Friday, April 25, 2008

GOP Pedigrees At Issue In 2nd District Race

GOP Pedigrees At Issue In 2nd District Race

The Ed Fallon-Leonard Boswell race isn't the only Iowa congressional primary where party loyalty and campaign finance have become issues. A six-year-old campaign donation has become a point of contention between the three Republicans running in the 2nd Congressional District.

Mariannette Miller-Meeks and Lee Harder are attacking Peter Teahen for giving Democrat Julie Thomas $250 in her 2002 race against Republican Jim Leach. Teahen unapologetically stands behind the contribution, saying it was made out of personal gratitude rather than political agreement with Thomas, a Cedar Rapids pediatrician.

"Dr. Julie Thomas saved my daughter's life," Teahen told Iowa Independent. He noted that he has contributed to many Republicans over the years.

Federal Election Commission records show that Teahen donated $250 to Mike Huckabee's presidential campaign and $500 to Republican U.S. Senate candidate Steve Rathje last fall. The FEC also shows that Miller-Meeks has donated $16,515 to federal committees in the past decade, all to Republican candidates or medical political action committees. Harder's only federal donor history is $1,095 to his own campaign.

Miller-Meeks is also raising campaign finance issues to tout her own strength. She surprised some observers by out-raising Teahen in finance reports filed at the end of March, and campaign handouts say she has raised money from across the district while Teahen has only raised money in Linn County.

Harder is telling 2nd District Republicans that Teahen was a registered Democrat until Dec. 13, 2007, and is also criticizing Miller-Meeks as a moderate.

Teahen told Iowa Independent he has been a Republican or independent most of his life, and registered as a Democrat in 2006 to vote for "pro-life, pro-business Democrat" Mike Blouin in his unsuccessful primary bid for governor. Republican Jim Nussle was unopposed in the 2006 primary.

"When you're a community leader, you try to get the right people into the positions," said Teahen, who owns a family funeral home in Cedar Rapids and has volunteered as a Red Cross spokesperson at disaster scenes such as Ground Zero and Hurricane Katrina. "Do you talk about uniting America to make America better, and then say, 'only our party is the good guys?"

Teahen considers the donation and affiliation questions to be non-events. "I'm disappointed that we're not discussing the issues and are going to personal attacks,” he told Iowa Independent.

Republican activist Deb Thornton, Teahen, Miller-Meeks and Harder at district convention

Miller-Meeks and Teahen are both walking a fine line in the primary. They are trying to portray a moderate image in the tradition of Leach, who held the seat for 30 years before losing to Democrat Dave Loebsack in 2006. At the same time, they need to appeal to the conservative party activists who turn out in primaries.

Harder has no such concerns. "Vote Conservative," read his red and white yard signs, rather than "vote Republican." Still, Harder told Iowa Independent, they have the recognizable Republican elephant logo, "which is more than my opponents have."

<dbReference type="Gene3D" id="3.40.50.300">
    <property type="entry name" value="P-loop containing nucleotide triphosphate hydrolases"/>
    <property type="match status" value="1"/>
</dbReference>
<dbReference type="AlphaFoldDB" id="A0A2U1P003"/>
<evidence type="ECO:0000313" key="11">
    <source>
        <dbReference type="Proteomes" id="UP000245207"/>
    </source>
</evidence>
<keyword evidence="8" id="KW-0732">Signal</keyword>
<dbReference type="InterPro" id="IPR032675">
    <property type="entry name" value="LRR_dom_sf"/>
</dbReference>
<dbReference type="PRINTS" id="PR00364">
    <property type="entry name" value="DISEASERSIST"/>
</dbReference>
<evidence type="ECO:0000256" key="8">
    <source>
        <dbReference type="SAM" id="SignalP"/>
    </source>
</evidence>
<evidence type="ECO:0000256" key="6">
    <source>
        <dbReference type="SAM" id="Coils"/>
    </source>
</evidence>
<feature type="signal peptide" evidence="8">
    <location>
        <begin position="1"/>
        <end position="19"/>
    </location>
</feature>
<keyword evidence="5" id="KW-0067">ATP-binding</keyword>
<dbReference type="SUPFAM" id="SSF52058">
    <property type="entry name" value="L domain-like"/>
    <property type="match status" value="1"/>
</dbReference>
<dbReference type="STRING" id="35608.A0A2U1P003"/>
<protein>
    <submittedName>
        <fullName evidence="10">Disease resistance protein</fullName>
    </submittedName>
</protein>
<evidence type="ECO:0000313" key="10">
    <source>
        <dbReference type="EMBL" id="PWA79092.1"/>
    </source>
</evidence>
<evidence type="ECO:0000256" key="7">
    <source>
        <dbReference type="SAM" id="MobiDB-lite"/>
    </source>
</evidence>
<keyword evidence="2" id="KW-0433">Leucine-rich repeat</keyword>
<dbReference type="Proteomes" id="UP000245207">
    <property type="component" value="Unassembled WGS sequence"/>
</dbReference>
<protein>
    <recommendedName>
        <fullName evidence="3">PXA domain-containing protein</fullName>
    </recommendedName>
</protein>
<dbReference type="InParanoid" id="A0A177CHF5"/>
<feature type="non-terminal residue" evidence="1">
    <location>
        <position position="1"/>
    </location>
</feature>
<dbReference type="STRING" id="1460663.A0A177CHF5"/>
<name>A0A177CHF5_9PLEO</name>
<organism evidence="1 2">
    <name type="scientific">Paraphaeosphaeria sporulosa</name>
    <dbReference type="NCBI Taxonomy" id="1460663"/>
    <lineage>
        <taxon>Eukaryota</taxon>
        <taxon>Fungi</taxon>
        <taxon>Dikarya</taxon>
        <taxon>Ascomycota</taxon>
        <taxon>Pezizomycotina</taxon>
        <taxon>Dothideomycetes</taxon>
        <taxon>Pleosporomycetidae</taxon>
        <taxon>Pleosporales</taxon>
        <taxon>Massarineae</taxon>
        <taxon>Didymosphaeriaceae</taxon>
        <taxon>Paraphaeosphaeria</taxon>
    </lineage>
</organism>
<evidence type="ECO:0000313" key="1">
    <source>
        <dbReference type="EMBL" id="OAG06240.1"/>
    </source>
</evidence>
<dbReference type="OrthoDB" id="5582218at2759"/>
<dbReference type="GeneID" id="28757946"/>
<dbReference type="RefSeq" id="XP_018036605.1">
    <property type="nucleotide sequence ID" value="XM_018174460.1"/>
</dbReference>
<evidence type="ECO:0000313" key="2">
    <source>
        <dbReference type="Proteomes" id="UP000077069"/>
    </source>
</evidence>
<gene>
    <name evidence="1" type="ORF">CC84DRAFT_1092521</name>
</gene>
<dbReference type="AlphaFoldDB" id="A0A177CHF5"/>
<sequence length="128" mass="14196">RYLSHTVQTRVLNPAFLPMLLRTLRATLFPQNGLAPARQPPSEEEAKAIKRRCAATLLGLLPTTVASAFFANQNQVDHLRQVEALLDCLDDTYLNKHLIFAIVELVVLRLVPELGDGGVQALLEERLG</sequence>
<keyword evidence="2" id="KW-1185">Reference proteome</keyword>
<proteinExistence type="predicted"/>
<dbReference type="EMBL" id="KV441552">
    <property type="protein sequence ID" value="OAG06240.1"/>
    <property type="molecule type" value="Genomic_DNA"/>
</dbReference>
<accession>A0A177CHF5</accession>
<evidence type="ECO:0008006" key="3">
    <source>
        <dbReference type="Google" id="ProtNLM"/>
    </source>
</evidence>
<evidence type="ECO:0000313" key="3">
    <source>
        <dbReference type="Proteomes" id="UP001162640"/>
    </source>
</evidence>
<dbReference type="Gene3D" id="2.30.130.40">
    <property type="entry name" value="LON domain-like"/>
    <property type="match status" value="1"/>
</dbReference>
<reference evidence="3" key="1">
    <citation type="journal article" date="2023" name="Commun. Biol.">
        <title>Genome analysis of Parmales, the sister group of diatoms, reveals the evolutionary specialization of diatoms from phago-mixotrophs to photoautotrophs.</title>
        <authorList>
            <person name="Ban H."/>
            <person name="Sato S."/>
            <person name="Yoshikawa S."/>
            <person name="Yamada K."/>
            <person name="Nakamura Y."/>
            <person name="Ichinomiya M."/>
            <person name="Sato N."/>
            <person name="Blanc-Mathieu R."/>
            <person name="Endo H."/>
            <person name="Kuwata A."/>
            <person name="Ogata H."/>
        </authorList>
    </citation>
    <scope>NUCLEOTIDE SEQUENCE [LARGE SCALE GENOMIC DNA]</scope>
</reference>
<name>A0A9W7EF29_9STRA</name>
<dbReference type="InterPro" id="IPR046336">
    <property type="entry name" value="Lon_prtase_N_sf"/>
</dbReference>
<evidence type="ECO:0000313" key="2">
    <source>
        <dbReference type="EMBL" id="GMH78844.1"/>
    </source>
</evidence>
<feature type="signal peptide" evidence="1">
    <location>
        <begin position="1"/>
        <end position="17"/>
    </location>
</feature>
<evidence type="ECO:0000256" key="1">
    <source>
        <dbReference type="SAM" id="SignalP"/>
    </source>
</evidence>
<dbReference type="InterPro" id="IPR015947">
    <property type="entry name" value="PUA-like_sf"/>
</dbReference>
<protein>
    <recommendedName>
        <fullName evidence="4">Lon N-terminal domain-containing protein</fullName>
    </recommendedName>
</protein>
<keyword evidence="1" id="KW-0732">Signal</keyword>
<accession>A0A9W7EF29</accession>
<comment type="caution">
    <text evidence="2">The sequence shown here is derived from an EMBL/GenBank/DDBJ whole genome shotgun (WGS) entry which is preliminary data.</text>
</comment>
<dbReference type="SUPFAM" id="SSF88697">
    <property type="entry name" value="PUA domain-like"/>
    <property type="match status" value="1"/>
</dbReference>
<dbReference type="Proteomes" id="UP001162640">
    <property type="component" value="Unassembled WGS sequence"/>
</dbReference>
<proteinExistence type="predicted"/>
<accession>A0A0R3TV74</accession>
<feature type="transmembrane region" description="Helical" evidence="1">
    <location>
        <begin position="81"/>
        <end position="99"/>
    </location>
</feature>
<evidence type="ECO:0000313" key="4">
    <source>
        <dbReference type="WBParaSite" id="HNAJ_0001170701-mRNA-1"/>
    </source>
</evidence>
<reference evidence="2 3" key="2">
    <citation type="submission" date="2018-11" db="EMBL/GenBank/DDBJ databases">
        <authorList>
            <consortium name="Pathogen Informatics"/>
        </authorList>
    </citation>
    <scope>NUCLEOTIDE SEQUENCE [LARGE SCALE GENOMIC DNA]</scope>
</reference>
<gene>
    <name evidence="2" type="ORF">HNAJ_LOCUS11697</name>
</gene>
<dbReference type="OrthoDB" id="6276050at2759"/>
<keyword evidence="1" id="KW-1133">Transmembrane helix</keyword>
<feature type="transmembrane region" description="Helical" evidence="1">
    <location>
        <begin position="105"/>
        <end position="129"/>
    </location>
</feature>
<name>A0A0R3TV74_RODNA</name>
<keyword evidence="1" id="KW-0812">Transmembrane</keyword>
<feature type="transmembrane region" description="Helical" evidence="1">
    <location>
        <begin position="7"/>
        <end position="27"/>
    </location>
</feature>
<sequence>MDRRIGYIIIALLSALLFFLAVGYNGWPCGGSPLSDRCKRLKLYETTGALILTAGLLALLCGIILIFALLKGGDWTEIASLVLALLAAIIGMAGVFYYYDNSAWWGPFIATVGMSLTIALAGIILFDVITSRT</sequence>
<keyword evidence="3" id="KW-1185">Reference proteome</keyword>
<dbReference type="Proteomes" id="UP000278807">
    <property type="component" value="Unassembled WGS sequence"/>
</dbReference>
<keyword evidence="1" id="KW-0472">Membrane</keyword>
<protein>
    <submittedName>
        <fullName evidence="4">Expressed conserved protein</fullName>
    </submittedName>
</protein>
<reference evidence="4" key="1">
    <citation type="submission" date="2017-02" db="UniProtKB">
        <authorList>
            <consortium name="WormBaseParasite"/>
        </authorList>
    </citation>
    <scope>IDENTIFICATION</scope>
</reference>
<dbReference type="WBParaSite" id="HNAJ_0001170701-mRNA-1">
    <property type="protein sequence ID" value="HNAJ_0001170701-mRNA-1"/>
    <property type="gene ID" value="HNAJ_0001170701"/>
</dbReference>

But both Miller-Meeks and Teahen have strong conservatives heading up their campaign efforts. Wes Enos, who managed Mike Huckabee's winning caucus campaign, is running the Teahen campaign. Todd Versteegh, who spent the 2008 caucus cycle with the Fair Tax campaign, is running the Miller-Meeks effort.

Harder, who left a job as a corrections chaplain to campaign full-time, is running his campaign effort himself. He's getting help from his father and from his home-schooled son, who is getting a first-hand political education traveling the district with dad. Harder's name-id mnemonic is the simple slogan: "I will work Harder for you."

Miller-Meeks supporters were quite visible at last weekend's 2nd District convention in Iowa City, wearing white medical lab coats as they placed white goodie bags on every chair in the hall. Miller-Meeks is an ophthalmologist and immediate past-president of the Iowa Medical Association. Their meeting the same day as the convention meant Miller-Meeks made only a brief appearance before 2nd District delegates.

The Miller-Meeks campaign also handed out M&Ms to remind Republican voters of her MMM initials. Rumors that the candy was left over from the 1992 Marjorie Margolies-Mezvinsky campaign were quickly denied.

Teahen and Harder spoke at more length at a candidate forum, taking alternating questions from delegates. The two spend most of the day in retail politics persuasion of individual Republicans and small groups.

Geography may help Teahen in the primary. He is from Cedar Rapids, the district's largest county and much larger than Miller-Meeks' Ottumwa base and Harder's home in rural Henry County. "The county races will help get out voters," said Teahen. Linn County is going through a reorganization of county government and has competitive primaries in new county supervisor districts.

Miller-Meeks hopes to break the Iowa-Mississippi jinx; those are the only two states that have never elected a woman either to Congress or as a governor. "I like her energy and her spunk," said Cathy Grawe of Coralville.

Whoever wins the June 3 primary has an uphill battle against incumbent Loebsack. Despite Leach's long tenure, the 2nd District is the most Democratic in the state. National handicappers rate the race as "safe Democratic," and the seat does not appear on the Republican National Committee’s list of targeted races.

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